Back when the news broke about the evils of the predator Jerry Sandusky and the Penn State scandal, I just lit up the whole bunch in one of my blogs. First of all I was angry at everyone involved with Penn State football because of everything that was being brought forth and how little had been done to stop a pedophile on the loose. I think that I had plenty of company all across the land.
I even mentioned that I had never really cared for Joe Paterno simply because he was making a case for his Nittany Lions to be considered for a National Championship in the late sixties when the Longhorns were on a championship tear. Ever the orangeblood loyalist back then I just thought it was ludicrous that he would even mention Penn State and their powderpuff schedule as compared to the Longhorn schedule that included Arkansas which was just a shade less than the Horns.
So when the Sandusky news broke I seized the opportunity to pile on the embattled Joe Paterno. In my narrow mind, it gave me a legitimate reason to blast the legendary coach with the hope of further tarnishing what had been a Hall of Fame type career. I embellished that story by fully exercising my first amendment rights. I slung accusations around like they were West Texas mud. And since I was protected from having to back up anything that I said because I was down here in Texas where most everyone felt the same, I laid it on thick.
Even as I was doing that though, I felt more than just a little hypocritical simply because I was passing judgment with few or none of the facts about Joe Paterno being proven guilty beyond a shadow of doubt. I also knew that no matter what I thought about this man because of my dislike for some of his remarks and his football program, it had been indeed proven over and over how much he had done for Penn State University. His community service, his dedication to academics, his high standards for his players, and his loyalty to his superiors was all well documented.
And then Penn State University did what I thought would never happen: they fired him and took away all those victories that had come during his tenure as head coach. They took down his statue and went out of their way to wash their hands of a man that embodied what everyone thought Penn State University stood for. At times it seemed cruel and even unjust to a casual observer such as me.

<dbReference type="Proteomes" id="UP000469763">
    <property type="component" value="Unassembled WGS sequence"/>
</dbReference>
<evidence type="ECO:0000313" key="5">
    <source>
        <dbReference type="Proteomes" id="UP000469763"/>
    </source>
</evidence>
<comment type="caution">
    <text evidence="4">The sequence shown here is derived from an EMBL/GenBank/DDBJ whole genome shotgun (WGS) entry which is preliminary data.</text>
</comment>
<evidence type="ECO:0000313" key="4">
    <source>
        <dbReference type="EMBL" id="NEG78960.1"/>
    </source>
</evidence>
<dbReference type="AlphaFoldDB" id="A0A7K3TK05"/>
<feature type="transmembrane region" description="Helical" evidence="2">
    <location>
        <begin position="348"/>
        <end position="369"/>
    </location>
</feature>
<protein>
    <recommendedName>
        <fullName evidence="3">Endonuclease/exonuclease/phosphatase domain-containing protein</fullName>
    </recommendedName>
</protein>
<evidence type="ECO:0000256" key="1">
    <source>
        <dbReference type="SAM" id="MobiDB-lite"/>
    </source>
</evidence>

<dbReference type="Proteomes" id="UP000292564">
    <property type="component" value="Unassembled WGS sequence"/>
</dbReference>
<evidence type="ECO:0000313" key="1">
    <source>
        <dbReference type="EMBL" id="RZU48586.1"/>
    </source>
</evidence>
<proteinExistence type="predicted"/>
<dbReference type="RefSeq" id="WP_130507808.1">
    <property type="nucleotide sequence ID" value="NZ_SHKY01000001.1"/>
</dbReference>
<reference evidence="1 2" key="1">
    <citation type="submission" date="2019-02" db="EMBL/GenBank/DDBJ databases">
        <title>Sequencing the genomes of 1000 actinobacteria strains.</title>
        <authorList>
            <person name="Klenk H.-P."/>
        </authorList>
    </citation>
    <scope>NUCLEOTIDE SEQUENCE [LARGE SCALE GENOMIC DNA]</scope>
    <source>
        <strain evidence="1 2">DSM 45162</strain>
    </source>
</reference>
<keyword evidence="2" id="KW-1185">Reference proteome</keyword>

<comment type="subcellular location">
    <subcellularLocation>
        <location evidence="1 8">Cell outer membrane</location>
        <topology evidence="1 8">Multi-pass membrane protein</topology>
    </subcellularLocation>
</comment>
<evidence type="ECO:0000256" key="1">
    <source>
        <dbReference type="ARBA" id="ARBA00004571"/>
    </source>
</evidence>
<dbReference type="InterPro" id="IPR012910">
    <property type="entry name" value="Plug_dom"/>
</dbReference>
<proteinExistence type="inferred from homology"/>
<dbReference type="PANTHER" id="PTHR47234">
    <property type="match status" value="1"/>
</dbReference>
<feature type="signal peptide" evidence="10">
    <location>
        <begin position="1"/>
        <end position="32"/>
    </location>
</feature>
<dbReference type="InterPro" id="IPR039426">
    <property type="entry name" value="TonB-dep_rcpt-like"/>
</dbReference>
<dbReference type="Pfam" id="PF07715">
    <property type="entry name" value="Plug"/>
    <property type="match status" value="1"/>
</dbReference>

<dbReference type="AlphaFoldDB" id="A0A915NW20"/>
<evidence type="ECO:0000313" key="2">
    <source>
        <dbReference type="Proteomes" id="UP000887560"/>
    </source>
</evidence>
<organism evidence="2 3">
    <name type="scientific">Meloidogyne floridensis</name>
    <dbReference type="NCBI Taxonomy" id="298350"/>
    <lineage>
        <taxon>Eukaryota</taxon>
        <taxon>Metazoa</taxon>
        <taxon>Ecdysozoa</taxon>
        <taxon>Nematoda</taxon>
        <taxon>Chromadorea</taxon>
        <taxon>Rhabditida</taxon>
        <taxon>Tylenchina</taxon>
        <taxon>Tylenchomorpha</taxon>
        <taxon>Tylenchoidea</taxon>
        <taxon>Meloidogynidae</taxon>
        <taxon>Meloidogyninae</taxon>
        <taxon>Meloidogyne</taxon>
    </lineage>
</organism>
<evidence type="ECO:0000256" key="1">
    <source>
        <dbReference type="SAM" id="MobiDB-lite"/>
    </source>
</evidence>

Sure enough it wasn’t long before Joe Paterno was gone. His battle with lung cancer was just too much especially at a time when his heart and mind had been damaged as much as his lungs. At 85 he no longer had to hear the accusations and feel the disappointment of some of his most admiring fans.
As all this was taking place I couldn’t help but wonder what was going on inside the Paterno home. It made me curios as to how well his wife was holding up along with the five kids and what their emotions might be at this most difficult time. I had heard his son Joseph Jr. speak a couple of times after the scandal broke and his dad had been fired and was completely impressed with his composure. In fact it was unbelievable given the circumstances each time that he spoke.
I continued to wonder why the family had not gone public in a tirade of accusations themselves and question the actions of the university: especially the board of regents. I just knew with the patriarch gone that those emotions just had to surface and that they would not be pleasant. I think that I almost hoped that they would just to set the record straight for their own benefit.
Most of my questions were answered last week when Coach Paterno’s wife Sue, their two daughters, Diana and Mary Kay, and son Joseph were guests of Katie Couric’s on her afternoon talk show. Their respect, their gentle nature, and their unquestioned honesty was on display for almost an hour. They all gave pretty much the same common answers and those answers flowed very eloquently without a hint of rehearsal. I was impressed beyond words.